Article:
Lewis Carroll’s birthday was Monday of this week. Charles Lutwidge Dodgson, best known by his pen name of Lewis Carroll, was born January 27, 1832. In addition to a writer, he was also a mathematician and a photographer. He wrote over a dozen mathematic books under his real name.
He wrote poems and stories as a child. And in 1856 he gave the editor of The Train magazine a list of pen names for his poem Solitude. From that list the editor chose Lewis Carroll. Chalres Dodgosn came up with the name using Lewis in place of Lutwidge and Carroll in place of Charles.
For his birthday week, I thought I’d pull out the Steampunk Mad Hatter tea party. This is for you Lewis Carroll:the man who brought us the Unbirthday Party.
There was a table set under he pavilion in Houston’s Herman Park and the mad hatter was having tea at it. No sleeping doormouse sat beside him. Plenty of squirrels scurried about the park, which are quite close to mice, but alas he didn’t try to put a squirrel in his teapot.
Along with the mad hatter, I and about forty other Houston area Steampunk enthusiast came to tea.
Including Alice, complete with the white rabbit on her necklace.
We bought teapots and tea cups and, though the Queen of Hearts didn’t make tarts for us, we had yummy cucumber finger sandwiches, luscious blueberry scones, crisp ginger biscuits, grapes, cheese, brownies, and more. We even had a fancy parasol center piece and a Steampunk sign. Though it was a lovely day the pavilion offered nice shade. It was much like standing under a large mushroom.
Though Alice was curious about the March hare’s watch, which didn’t keep time but told the year, here in the 21st century many of us have watches which do both, but we didn’t spread the best butter on ours or dunk them in our tea like Lewis Carroll’s march hare did. Still we had a great time drinking our tea.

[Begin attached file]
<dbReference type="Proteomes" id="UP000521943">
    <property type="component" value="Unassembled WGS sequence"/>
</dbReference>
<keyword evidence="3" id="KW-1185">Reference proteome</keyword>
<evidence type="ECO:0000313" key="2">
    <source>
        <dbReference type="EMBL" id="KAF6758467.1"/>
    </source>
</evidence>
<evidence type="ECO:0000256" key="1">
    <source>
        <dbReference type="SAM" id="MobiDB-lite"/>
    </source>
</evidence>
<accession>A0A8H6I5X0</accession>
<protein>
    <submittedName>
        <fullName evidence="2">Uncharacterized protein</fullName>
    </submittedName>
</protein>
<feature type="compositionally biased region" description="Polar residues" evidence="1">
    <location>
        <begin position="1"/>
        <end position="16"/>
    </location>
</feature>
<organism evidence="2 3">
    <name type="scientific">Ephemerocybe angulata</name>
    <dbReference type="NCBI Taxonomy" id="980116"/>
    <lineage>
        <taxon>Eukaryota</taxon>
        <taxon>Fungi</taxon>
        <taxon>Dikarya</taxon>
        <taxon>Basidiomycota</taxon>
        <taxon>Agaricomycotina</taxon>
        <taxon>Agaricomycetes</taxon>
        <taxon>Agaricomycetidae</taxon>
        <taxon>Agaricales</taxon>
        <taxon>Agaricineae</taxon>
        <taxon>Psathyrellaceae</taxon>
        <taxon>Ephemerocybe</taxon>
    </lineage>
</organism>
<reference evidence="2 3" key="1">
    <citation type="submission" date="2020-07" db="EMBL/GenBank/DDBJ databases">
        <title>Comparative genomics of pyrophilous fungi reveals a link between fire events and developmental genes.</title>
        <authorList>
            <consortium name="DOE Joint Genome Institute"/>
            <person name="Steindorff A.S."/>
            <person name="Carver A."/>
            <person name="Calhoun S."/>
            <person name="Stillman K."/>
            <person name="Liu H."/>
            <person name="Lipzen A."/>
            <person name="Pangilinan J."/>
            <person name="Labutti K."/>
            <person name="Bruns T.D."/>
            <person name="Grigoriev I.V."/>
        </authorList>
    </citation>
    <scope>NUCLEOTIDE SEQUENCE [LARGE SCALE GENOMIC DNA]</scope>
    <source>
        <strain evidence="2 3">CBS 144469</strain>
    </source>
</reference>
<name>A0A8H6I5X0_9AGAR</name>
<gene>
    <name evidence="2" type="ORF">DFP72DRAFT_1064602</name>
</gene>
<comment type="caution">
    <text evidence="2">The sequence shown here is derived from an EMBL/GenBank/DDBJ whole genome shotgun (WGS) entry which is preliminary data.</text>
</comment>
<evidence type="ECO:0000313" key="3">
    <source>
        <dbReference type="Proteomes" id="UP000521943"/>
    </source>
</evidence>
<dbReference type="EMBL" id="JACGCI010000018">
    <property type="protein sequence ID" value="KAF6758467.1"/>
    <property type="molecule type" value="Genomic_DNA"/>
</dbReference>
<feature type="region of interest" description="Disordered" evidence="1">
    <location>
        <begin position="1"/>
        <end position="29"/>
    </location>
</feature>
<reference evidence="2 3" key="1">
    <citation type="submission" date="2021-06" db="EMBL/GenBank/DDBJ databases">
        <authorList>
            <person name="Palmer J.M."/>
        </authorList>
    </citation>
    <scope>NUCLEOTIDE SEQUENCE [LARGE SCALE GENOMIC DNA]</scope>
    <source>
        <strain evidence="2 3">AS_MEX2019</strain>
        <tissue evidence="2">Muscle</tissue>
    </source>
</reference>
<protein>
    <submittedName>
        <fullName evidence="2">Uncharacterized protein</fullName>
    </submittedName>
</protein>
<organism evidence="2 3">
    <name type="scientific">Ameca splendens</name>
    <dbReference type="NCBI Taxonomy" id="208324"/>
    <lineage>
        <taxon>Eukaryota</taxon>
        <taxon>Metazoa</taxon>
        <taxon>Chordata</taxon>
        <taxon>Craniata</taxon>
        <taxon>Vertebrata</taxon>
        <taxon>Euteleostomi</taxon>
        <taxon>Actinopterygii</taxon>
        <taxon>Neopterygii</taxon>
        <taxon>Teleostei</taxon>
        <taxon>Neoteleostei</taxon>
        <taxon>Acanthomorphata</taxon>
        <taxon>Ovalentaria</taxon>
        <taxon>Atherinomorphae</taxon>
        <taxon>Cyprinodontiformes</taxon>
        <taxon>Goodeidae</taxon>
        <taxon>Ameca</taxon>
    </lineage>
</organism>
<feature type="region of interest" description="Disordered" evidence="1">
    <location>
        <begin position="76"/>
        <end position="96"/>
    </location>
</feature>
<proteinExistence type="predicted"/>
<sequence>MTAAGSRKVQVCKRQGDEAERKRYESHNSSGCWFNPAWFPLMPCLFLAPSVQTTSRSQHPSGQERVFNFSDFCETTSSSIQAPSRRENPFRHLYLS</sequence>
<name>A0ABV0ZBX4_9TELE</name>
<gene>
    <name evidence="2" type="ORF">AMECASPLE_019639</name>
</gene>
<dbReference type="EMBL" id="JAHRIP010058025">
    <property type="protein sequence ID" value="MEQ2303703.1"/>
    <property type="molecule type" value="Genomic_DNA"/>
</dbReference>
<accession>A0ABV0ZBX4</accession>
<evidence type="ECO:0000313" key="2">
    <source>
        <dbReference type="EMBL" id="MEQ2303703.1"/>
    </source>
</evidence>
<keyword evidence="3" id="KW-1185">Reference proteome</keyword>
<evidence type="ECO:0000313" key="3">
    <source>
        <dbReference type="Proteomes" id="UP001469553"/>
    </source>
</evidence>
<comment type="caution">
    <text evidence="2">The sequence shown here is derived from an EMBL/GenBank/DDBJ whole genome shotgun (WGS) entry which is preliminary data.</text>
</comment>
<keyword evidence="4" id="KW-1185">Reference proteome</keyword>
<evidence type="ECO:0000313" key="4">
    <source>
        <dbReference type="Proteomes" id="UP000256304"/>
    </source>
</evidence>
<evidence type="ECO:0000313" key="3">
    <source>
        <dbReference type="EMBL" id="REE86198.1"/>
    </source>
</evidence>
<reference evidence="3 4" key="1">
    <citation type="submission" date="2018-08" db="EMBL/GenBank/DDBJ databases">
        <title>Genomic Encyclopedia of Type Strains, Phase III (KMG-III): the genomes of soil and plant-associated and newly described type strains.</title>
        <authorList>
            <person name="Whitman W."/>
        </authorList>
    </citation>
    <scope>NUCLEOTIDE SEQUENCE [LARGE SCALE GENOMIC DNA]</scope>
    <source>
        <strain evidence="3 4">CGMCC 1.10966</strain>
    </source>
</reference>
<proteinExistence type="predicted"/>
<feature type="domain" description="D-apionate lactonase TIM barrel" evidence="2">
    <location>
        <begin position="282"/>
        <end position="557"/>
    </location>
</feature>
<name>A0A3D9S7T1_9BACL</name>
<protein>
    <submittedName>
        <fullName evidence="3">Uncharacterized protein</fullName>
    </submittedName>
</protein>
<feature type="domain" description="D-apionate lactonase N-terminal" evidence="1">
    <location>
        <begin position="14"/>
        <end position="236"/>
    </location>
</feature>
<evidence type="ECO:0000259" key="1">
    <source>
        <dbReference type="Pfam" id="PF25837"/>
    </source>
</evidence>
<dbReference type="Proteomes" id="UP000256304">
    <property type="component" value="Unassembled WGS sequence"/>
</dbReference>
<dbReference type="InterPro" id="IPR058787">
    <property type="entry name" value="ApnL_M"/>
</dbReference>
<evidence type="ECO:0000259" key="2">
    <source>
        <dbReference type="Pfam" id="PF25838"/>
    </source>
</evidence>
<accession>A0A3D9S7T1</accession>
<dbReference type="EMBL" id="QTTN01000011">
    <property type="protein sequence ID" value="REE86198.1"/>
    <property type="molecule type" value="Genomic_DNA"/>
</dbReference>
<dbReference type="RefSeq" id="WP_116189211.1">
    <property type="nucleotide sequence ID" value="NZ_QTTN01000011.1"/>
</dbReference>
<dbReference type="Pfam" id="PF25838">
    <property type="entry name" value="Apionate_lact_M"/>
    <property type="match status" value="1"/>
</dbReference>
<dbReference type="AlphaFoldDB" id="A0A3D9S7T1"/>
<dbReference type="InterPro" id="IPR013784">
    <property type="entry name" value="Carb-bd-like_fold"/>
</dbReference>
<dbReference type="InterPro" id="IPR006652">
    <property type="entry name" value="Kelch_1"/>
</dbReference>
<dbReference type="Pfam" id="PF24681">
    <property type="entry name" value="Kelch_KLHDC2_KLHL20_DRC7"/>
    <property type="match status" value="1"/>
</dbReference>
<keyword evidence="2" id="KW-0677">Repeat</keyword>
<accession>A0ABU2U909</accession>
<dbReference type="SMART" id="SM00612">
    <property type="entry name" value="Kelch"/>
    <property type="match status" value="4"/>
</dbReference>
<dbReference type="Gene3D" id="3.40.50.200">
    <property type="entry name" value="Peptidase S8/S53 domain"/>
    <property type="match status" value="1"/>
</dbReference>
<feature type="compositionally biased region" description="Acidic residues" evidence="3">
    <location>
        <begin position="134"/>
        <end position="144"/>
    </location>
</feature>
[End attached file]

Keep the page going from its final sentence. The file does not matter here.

The day was gorgeous and every time the little train in the park went by all the riders, parents and children, waved at us.
We smoked the hookah like Lewis Carroll’s large blue caterpillar and we played croquet like the Queen of Hearts court.
There were no cries of off with your head from the Queen but my croquet ball was smacked out by other balls several times. We used regular wire wickets, not soldiers doubled up and standing on their hands and feet to make the arches as they did at the Queen of Hearts’ croquet game. We also didn’t have to try to manage live flamingos for mallets or live hedgehogs for balls.
Which is fortunate, as the chief difficulty of using a flamingo as a mallet is by the time you get its neck straightened out it twist itself round and looks up in your face with a puzzled expression. And the hedgehogs have a habit of unrolling themselves and crawling away.
Of course in Wonderland it is always time for tea since the mad hatter quarreled with Time last March it stays at six o’clock, but our tea party ran until 4 o’clock. Though somewhat sad, it’s good it came to an end so we could take our teapots and teacups home and wash them out rather than moving all the tea-things around as they get used up like the mad hatter, march hare and the doormouse did. After all, they couldn’t find time to wash them when it’s always tea time.
I had such a pleasant day at the Mad Hatter tea party, I half believe I went to Wonderland rather than Herman park. I wish you could have been with us Lewis Carroll…and Happy Birthday.
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Maeve Alpin, who also writes as Cornelia Amiri, is the author of 19 books. She creates stories with kilts, corsets, fantasy and happy endings. Her latest Steampunk/Romance is Conquistadors In Outer Space. She lives in Houston Texas with her son, granddaughter, and her cat, Severus.